Woman in the Moon (Frau im Mond) Movie Poster

Trivia for Woman in the Moon (Frau im Mond)

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  • This film shows the first countdown to launch of a rocket. Not just the first one in a movie, but the first ever: it was invented as a dramatic device for the movie. Also depicted for the first time are the use of liquid rocket fuel, a rocket with two stages, and zero gravity in space.
  • When the Nazis began working on war rockets, they decided the movie's rockets were too close to the truth. To preserve secrecy, they had the models destroyed and the film withdrawn from release.
  • German rocket scientist Hermann Oberth was hired by the studio to create a flying model of the Friede (the rocket in the movie) to launch from northern Germany on the day of the release as a publicity stunt. However, Oberth pulled out of the deal because the rocket was not working, and undue pressure from the director was causing too many frayed nerves.
  • Was restored in 2000 by the Friedrich Wilhelm Murnau Stiftung from negatives belonging to the Bundesarchiv-Filmarchiv in Berlin.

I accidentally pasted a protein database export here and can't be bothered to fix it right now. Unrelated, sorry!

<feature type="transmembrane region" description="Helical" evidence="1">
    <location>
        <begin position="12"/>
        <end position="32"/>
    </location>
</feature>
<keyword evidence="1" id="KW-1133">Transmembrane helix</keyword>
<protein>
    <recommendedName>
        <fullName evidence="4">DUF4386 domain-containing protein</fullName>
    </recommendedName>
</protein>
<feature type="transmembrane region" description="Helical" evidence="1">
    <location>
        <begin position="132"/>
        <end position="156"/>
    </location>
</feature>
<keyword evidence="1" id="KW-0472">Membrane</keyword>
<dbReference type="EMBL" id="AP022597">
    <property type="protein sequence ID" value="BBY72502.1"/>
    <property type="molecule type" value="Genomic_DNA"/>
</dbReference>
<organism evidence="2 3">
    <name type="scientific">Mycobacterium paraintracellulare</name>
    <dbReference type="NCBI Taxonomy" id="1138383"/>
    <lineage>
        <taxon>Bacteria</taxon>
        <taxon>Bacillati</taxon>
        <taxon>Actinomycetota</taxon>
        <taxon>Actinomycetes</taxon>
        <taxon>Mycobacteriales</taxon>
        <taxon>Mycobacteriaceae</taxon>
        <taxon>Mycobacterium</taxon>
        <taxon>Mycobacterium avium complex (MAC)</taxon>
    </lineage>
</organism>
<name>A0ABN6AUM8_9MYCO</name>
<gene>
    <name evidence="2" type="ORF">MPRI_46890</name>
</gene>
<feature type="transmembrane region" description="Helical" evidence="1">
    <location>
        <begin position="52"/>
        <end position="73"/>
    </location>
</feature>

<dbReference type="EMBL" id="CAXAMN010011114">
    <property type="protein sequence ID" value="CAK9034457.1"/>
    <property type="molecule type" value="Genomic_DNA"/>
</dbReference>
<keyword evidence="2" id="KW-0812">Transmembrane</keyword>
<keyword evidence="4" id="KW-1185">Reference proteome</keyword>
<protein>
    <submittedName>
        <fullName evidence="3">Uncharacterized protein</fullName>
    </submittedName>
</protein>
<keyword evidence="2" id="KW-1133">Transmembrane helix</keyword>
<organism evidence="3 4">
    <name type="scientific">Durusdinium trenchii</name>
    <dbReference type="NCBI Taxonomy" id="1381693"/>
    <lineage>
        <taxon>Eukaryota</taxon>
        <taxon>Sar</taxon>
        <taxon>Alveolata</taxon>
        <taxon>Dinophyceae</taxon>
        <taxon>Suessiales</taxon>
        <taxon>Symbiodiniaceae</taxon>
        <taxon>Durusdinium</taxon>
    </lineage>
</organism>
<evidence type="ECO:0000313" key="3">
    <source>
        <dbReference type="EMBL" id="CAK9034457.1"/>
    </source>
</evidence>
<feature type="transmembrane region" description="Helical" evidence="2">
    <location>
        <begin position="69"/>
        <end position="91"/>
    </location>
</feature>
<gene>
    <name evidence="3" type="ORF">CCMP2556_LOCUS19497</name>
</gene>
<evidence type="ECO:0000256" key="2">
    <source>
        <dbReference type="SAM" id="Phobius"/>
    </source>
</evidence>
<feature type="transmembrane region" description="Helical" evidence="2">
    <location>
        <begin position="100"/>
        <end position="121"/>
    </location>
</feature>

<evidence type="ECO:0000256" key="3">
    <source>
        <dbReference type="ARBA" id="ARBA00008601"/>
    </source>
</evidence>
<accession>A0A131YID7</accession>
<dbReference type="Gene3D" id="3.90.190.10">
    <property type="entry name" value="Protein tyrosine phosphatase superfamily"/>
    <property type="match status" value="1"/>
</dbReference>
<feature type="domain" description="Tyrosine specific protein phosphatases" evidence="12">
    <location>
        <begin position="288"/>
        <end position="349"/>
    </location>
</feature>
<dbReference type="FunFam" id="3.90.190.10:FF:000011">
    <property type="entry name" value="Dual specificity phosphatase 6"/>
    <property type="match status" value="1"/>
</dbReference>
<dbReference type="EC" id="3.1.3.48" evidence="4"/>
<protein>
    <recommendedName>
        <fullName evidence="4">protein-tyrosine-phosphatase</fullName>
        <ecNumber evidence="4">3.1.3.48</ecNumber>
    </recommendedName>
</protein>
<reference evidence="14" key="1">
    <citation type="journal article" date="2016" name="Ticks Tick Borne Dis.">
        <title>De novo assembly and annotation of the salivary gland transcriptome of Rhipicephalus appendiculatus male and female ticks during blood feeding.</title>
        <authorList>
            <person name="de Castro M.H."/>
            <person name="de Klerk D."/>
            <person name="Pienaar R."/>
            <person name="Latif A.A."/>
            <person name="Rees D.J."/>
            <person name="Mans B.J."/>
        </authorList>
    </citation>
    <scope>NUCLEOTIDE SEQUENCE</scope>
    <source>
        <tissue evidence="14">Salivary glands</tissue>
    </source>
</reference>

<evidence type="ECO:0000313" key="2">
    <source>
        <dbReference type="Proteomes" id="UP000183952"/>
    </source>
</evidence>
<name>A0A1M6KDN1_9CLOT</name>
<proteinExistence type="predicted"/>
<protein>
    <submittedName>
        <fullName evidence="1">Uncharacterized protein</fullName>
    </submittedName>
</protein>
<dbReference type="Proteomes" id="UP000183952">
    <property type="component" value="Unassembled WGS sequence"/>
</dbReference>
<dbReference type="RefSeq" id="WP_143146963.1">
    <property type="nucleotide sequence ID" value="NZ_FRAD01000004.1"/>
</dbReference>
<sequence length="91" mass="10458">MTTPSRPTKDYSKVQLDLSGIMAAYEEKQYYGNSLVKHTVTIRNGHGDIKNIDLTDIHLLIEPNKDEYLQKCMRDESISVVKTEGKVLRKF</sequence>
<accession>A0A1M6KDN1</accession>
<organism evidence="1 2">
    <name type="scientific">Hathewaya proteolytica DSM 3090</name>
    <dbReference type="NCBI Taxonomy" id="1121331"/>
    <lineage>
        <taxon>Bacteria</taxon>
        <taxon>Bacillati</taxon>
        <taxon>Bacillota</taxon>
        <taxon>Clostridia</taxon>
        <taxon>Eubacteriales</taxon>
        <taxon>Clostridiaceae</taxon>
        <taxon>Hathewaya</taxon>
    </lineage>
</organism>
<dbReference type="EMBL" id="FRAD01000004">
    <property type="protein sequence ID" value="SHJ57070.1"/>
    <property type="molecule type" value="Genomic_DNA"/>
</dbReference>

• Thea von Harbou, the screenwriter, was also director Fritz Lang's wife.
  • Gustav's magazines all show stories of Nick Carter. Nick Carter was a popular pulp fiction detective who first appeared in print during the 1880s.
  • This film contains one of the earliest examples of product placement in a film. A character is seen drinking from a glass that says "ODOL", which is now known as a German brand of mouthwash, but back then may have been a carbonated beverage.
  • German physicist Hermann Oberth was hired by Fritz Lang as a technical advisor for this film. Oberth later worked on the V-2 rocket program and was the mentor of Wernher von Braun. After World War II, Oberth followed Braun to the United States where he participated in rocket experiments for many years. Braun later hired Oberth as technical consultant for NASA's Atlas rocket.


  • While the foot straps on the floor of the ship may look odd to us now, they actually aren't all that different in principle from the Velcro used on spaceship floors today.
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